Without Monte Carlo, what would Monaco be? The docudrama, commissioned by Societe des Bains de Mer de Monaco, written by Kate Krasuski and directed by Francois Freynet, attempted to trace the history of Monte Carlo. How did it become a playground for the rich and famous? Using vintage footage, the film answered this question. Francois Blanc and his wife, Marie were hired in 1866 by Prince Charles III to make Monaco a “gaming destination,” bringing people and money to Monaco, a sleepy, poor country. The husband and wife partnership delivered on the Princess’s desire and more. They created Monte Carlo and its wealth.
I took my niece, Lola Odessey Waters, who is in the US for a summer work experience with the Vermont Youth Conservation Corps, to the exhibition and film. Afterwards, we went out to dinner and I asked Lola what she thought of the film. “It seemed a bit like propaganda. I liked the docudrama part. I thought it was clever to have that recreations in color and the real footage in black and white. But, one remark struck me. In the beginning of the film, the narrator says that Monaco was just lemon and olive trees. That’s NOT nothing.” I had to agree, what I wouldn’t give for a few lemon and olive trees in my backyard.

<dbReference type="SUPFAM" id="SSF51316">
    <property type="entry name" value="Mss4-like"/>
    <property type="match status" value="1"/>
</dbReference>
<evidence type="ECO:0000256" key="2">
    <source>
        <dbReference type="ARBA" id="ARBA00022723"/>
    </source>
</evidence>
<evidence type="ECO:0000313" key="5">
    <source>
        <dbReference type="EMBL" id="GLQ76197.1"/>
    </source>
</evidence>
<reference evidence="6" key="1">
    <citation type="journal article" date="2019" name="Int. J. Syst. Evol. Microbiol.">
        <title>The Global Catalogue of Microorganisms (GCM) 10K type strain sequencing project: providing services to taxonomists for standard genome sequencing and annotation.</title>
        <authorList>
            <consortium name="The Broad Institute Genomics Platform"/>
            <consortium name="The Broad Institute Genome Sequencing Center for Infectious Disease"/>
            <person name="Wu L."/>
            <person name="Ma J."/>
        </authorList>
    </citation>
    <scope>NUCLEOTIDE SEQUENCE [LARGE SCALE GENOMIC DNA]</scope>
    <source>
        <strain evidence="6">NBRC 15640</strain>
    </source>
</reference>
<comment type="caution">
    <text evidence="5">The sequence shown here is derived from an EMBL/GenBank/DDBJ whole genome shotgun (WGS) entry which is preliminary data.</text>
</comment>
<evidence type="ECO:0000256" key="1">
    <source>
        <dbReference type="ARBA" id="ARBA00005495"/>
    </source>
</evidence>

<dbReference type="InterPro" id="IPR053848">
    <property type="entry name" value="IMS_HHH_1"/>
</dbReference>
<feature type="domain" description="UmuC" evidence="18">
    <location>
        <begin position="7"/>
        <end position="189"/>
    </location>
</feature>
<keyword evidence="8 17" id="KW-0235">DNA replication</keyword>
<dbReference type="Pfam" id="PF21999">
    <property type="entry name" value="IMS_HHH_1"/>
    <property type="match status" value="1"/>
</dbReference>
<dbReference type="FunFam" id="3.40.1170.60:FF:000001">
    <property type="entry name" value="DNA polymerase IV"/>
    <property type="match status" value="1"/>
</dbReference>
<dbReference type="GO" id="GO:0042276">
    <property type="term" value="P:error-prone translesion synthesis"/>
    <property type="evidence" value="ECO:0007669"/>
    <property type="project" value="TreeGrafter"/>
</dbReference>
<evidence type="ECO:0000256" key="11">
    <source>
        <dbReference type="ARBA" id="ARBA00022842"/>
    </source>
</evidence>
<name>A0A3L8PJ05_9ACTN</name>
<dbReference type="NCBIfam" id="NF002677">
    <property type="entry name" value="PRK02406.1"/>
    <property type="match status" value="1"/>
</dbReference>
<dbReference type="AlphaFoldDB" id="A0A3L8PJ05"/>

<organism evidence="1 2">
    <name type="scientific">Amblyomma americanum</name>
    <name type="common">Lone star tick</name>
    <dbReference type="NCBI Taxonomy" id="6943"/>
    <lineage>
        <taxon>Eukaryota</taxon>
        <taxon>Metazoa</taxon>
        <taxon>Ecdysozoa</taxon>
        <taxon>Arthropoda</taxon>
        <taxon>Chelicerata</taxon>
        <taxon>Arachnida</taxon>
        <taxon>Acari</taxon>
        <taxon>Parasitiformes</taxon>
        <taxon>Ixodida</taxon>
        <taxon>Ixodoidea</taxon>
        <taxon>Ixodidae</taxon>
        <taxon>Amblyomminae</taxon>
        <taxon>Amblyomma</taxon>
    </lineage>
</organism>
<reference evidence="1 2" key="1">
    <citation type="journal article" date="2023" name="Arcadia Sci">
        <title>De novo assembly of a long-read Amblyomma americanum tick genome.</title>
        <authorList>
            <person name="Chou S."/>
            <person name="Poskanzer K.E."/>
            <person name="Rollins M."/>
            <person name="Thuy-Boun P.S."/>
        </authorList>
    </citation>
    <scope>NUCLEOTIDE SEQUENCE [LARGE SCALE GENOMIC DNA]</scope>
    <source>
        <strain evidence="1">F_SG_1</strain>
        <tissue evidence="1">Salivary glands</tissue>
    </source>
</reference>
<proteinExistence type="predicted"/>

The Meaning of Monte Carlo
The only meaning Monte Carlo has for me is Grace Kelly and Cary Grant in To Catch A Thief? As a child, I was sure my future husband would be a reincarnation of Cary Grant. For years I unconsciously measured all boyfriends against Cary. Some were debonair, but not witty. Some were cool under pressure, but cracked when it came to intimacy. By the time I met my husband, I had long given up on meeting a Cary-look-alike. I had happily moved on.
Yesterday, FIAF offered a program in honor of 150th Anniversary of the Principality of Monaco. The exhibition of photographs by Gabrielle Basilico, commissioned by the principality, concentrated on the urbanization of Monaco. This rocky outcropping has turned into a place as dense as midtown New York.